Democracy needs an opposition. India needs an opposition. The Modi government needs an opposition. With a credible opposition the government’s performance would further improve. The Indian National Congress (INC) should have played the role of an opposition. The Congress is dead. It cannot revive. It can only be reinvented to play a proper opposition role. There is rumbling and discontent within the party. The leadership is being criticized. Mr. G Vasan has split the Tamil Nadu Congress to float his own party. Criticism of the leadership is futile. Critics must present a concrete agenda for change that can revive the Congress. Nobody is doing that. The following steps are suggested for the Congress to reinvent itself and revive.
First, the Congress leadership must create a new party. It may be called the Indian Federal Congress (IFC). The new party should in the first instance contest only parliamentary elections. The INC should be a constituent of the IFC. All regional parties including the INC might contest assembly polls under their own symbols but parliamentary elections only under a new common IFC symbol. The major regional party from each state should be invited to join the IFC. All assembly elections in a particular state may be contested by all IFC partners only under the symbol of the dominant regional party. All parliamentary candidates from each state may contest elections only under the IFC symbol. To implement this arrangement a suitable party constitution and policy agenda would need to be framed which can be done in one day.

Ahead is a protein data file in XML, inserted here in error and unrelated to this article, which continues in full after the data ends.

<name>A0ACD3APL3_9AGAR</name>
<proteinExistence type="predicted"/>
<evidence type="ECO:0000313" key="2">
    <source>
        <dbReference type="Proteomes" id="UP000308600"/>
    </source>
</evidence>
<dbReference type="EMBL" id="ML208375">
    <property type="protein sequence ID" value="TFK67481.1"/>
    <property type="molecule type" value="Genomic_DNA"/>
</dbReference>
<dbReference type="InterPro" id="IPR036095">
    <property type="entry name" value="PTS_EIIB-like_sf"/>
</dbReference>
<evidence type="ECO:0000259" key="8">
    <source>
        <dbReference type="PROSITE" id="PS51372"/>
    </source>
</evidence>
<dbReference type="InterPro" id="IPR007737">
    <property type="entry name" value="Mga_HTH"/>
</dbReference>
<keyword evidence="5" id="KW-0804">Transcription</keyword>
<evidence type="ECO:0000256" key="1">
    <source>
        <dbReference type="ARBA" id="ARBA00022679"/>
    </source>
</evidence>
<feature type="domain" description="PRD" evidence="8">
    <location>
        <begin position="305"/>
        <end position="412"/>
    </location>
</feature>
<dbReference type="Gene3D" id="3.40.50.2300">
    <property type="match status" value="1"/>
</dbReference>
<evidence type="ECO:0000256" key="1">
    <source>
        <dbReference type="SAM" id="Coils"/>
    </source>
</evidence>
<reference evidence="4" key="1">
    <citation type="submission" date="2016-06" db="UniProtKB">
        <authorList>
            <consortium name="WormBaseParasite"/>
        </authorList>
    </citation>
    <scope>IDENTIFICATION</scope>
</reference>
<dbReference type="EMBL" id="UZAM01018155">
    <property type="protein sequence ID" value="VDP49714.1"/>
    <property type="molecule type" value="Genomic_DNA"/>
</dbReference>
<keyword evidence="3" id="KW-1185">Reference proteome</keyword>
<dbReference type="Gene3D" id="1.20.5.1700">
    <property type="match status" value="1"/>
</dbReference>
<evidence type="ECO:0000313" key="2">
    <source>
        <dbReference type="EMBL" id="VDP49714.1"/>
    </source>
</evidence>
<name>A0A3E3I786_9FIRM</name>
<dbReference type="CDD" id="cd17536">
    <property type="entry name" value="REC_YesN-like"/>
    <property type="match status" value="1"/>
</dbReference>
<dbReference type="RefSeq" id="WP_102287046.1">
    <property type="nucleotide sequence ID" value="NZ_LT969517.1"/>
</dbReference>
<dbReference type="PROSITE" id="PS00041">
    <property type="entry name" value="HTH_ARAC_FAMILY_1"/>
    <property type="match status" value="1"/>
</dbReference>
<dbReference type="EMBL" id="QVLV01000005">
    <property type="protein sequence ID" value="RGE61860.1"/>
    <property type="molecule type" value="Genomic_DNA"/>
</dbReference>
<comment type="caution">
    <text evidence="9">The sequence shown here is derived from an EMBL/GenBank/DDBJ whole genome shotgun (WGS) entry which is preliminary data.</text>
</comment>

Secondly, the INC should convene an all India convention of all regional parties to discuss this proposal. Norms for selecting poll candidates to ensure adequate say for regional parties as well as effective monitoring by the IFC parliamentary board, composed of representatives of the regional parties, would be laid down in the IFC constitution.
Thirdly, all the MPs in parliament belonging to all the IFC member parties should make a united parliamentary block, register the new party, and seek recognition by the Speaker. All the MPs of the IFC might then through an open and transparent election according to norms laid down in the IFC constitution elect the Leader of the Opposition.
Fourthly, the IFC could by January, when the Delhi assembly polls will be held, take shape and challenge the BJP. Hopefully the Aam Admi Party (AAP) would be the Delhi regional constituent of the IFC. One can predict that the IFC would pose a formidable challenge if not outright victory in the Delhi polls. The march towards creating a national alternative would commence full speed ahead. Later by their own choice regional parties could merge fully with the IFC if it is perceived being advantageous.
All this of course is purely theoretical. Present prospects of the Congress taking remedial action are virtually non-existent. Many more revolts on the lines of Mr. G Vasan’s action will probably have to occur before any among Congress leaders wakes up to act for survival.